An international security expert provides five valuable tips for planning the safety of short term mission trips.
"My experience in the security sector has given me a good appreciation for planning. Those groups that literally “wing it” on international trips put themselves in harm’s way without proper preparation. God gave us brains to think and plan. Let’s use the gifts God has given us! Safety should always be a priority in your preparation process when traveling to places your group is not familiar with. So, I have five easy and practical recommendations for those of you planning a team mission trip to another country".
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These five tips will increase your mission team’s safety and help your team members enjoy their ministry experience.
Here’s the full transcript:
This person should research security issues in each of the locations you will be visiting. Then, in your planning meetings in the months before your trip, he or she should brief team members on safety issues and what to do in emergency situations. Remember that safety issues include theft; loss of valuables and travel documents; medical emergencies; accidents; getting lost; abduction; civil strife; as well as physical violence. Sources for this security research should primarily be local contacts you will be partnering with and the consular websites of embassies (and not just “Grandma Google who knows everything”.) Your mission team’s security person should also be tasked with developing contingency plans for possible disruption of each segment of your itinerary. Emergency preparedness should include a muster station meeting point at each waypoint of the trip… so that each team member knows where and how to get to — if they get separated from the group. Also consider communication protocols including regular check-ins if members of the mission team are working at different locations. Each team member should be given the address and phone details of a local contact in case they are separated from the group and get into difficulty. Here is one of my frustrations dealing with international professionals on an overseas trip who forget to use their God-given ability to plan. You probably have also heard these crises stories of those travelers with medical conditions… who forget or ignore their asthma, blood pressure, diabetes, mental health, or other medication. If you are leading a travel group, be prepared for this. It happens too often. The ministry team’s security person should request a clarity statement on medical conditions from each of your team members before departure. Insist that a copy of medical prescriptions should be given to the team leader. And, please give instructions to all team members on how to handle their colleague’s medical condition if there is a health emergency.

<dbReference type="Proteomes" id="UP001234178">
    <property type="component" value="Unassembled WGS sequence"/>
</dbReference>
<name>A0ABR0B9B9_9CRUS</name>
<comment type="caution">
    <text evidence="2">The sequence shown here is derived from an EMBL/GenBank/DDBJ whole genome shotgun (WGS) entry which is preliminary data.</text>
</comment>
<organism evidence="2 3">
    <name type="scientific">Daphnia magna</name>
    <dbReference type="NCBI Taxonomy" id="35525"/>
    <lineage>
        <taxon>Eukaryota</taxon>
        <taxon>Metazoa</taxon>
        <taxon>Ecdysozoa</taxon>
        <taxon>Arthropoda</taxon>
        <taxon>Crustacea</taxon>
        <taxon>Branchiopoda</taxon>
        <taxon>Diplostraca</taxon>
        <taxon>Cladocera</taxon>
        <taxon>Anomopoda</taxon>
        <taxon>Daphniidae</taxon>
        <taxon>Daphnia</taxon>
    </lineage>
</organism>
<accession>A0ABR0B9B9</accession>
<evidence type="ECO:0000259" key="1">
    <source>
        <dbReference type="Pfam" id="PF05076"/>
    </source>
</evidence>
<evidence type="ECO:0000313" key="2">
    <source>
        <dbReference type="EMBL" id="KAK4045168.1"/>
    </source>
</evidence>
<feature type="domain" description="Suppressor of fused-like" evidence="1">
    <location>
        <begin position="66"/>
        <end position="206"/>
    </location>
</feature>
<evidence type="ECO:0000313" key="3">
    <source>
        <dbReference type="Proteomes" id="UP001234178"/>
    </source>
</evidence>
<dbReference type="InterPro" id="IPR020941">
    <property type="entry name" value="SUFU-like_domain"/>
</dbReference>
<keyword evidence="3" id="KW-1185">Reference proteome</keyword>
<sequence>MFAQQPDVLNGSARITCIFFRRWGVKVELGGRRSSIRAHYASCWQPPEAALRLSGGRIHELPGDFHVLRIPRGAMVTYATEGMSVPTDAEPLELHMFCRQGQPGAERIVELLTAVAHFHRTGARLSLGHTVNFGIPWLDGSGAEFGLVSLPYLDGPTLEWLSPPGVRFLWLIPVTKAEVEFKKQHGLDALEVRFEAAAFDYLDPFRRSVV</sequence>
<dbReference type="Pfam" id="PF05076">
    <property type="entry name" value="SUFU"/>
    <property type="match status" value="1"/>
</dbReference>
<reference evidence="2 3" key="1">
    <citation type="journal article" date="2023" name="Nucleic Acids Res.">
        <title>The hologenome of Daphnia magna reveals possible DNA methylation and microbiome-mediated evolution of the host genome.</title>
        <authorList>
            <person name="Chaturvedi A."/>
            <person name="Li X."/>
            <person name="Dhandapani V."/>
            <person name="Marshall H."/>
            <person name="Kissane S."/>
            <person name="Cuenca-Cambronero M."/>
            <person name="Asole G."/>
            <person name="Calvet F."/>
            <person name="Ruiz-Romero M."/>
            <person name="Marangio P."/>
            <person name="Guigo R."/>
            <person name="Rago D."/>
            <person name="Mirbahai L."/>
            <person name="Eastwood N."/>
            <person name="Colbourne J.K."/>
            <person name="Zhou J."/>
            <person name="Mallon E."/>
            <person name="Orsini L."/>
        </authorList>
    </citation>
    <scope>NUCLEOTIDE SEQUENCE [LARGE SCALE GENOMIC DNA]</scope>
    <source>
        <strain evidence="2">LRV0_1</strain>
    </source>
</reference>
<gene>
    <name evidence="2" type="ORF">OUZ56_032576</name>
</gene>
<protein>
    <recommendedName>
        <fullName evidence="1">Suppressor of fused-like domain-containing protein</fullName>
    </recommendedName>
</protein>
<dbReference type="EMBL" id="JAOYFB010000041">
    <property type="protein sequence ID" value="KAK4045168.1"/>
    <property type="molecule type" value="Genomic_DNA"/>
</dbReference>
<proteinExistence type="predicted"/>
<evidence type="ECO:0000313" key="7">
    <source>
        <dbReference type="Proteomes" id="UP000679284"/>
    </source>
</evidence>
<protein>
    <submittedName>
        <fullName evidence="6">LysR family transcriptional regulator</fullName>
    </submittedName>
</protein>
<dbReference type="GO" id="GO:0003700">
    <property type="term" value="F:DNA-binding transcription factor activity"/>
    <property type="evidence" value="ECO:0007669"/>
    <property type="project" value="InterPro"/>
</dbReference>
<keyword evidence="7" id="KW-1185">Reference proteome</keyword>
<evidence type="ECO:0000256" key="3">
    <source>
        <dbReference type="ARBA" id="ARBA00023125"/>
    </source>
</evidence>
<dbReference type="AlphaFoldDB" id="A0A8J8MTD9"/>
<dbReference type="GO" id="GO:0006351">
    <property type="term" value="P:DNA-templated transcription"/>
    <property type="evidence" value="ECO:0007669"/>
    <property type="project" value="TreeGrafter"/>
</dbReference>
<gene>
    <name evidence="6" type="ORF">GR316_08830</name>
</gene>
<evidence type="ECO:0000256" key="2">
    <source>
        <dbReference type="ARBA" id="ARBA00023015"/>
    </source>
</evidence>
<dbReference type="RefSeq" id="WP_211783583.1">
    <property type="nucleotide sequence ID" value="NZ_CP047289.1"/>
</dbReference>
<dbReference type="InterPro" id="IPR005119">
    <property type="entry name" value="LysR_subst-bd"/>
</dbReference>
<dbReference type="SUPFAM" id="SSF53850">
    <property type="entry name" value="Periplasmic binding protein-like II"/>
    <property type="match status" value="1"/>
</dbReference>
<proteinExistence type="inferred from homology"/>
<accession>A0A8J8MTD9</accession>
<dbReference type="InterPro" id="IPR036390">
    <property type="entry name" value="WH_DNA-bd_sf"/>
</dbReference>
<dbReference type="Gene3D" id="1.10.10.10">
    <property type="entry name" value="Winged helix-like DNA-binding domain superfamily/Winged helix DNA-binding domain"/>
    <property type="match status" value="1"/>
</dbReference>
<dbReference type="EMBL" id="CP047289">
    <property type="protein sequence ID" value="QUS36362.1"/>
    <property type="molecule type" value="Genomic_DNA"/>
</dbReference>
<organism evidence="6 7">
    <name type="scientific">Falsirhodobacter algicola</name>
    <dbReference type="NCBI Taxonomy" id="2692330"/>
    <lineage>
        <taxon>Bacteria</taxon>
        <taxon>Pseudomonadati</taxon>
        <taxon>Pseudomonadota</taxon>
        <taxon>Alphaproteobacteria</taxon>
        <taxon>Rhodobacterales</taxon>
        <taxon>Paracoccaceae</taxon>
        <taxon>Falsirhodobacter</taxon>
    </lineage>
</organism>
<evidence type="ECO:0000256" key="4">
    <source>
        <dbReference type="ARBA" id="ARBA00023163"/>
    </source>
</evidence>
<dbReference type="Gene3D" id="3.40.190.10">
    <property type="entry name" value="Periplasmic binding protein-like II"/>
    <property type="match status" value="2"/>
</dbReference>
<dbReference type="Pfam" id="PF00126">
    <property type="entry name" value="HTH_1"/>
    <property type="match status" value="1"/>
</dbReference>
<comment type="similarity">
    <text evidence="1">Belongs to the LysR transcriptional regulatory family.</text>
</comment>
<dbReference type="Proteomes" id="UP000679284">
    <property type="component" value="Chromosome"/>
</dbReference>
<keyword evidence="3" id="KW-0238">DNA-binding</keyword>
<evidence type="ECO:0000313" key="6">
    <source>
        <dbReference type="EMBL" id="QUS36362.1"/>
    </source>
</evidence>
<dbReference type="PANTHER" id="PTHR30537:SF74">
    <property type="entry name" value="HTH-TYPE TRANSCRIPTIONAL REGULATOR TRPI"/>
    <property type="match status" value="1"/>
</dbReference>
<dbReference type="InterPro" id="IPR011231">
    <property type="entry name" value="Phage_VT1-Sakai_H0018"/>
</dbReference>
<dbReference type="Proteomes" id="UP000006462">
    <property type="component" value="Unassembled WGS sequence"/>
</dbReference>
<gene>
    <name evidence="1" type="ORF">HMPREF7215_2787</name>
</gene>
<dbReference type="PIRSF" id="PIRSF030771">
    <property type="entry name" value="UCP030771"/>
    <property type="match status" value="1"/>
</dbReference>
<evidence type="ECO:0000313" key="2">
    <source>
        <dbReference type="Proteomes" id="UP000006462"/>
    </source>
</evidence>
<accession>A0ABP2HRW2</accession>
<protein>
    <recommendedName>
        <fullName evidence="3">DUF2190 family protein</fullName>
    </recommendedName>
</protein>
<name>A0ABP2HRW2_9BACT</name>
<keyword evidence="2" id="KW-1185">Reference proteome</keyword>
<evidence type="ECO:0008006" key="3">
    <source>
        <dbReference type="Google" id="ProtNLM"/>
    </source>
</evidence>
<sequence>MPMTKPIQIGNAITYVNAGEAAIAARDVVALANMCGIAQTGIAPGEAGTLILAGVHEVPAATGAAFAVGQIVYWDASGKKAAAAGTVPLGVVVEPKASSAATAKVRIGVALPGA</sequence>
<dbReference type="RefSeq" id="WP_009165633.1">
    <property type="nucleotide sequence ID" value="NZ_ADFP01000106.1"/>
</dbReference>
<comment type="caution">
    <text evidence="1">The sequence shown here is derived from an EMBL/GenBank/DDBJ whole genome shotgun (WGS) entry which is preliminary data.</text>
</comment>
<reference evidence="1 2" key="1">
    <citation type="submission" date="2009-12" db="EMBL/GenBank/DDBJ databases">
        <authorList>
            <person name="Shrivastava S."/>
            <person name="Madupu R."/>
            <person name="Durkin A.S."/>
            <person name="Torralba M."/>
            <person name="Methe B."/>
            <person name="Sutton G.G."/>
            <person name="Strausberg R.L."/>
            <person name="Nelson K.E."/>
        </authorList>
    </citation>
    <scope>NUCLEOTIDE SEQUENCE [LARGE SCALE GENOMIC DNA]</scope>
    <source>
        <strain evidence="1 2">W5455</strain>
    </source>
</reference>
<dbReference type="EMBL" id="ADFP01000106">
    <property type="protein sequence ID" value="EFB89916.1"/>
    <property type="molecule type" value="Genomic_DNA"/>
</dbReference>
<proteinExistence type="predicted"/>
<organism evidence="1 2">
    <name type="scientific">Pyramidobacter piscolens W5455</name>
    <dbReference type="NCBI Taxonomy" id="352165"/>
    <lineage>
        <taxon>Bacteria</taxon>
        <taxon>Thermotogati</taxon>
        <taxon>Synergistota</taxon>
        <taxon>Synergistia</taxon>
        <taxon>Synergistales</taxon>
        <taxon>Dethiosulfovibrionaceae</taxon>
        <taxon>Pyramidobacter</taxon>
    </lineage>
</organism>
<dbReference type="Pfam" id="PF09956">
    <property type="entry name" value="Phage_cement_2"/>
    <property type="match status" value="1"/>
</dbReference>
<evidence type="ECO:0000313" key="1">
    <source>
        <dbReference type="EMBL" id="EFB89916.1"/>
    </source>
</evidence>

Knowledge about the destination country of your mission trip plays a major role in ensuring the safety of your team traveling in the areas they plan to visit.
Keep in mind that countries are different when it comes to culture—some countries are conservative socially and they require people to follow certain dress codes and social behaviors. Consider having your team purchase some appropriate items of clothing locally when they arrive. This helps your team blend in with the local public and signals that you are familiar with the country and you are not a tourist. Ensure that you familiarize yourself with the customs and laws of the place you plan on visiting because ignorance of these expectations excuses no one—not even well meaning Christian service workers.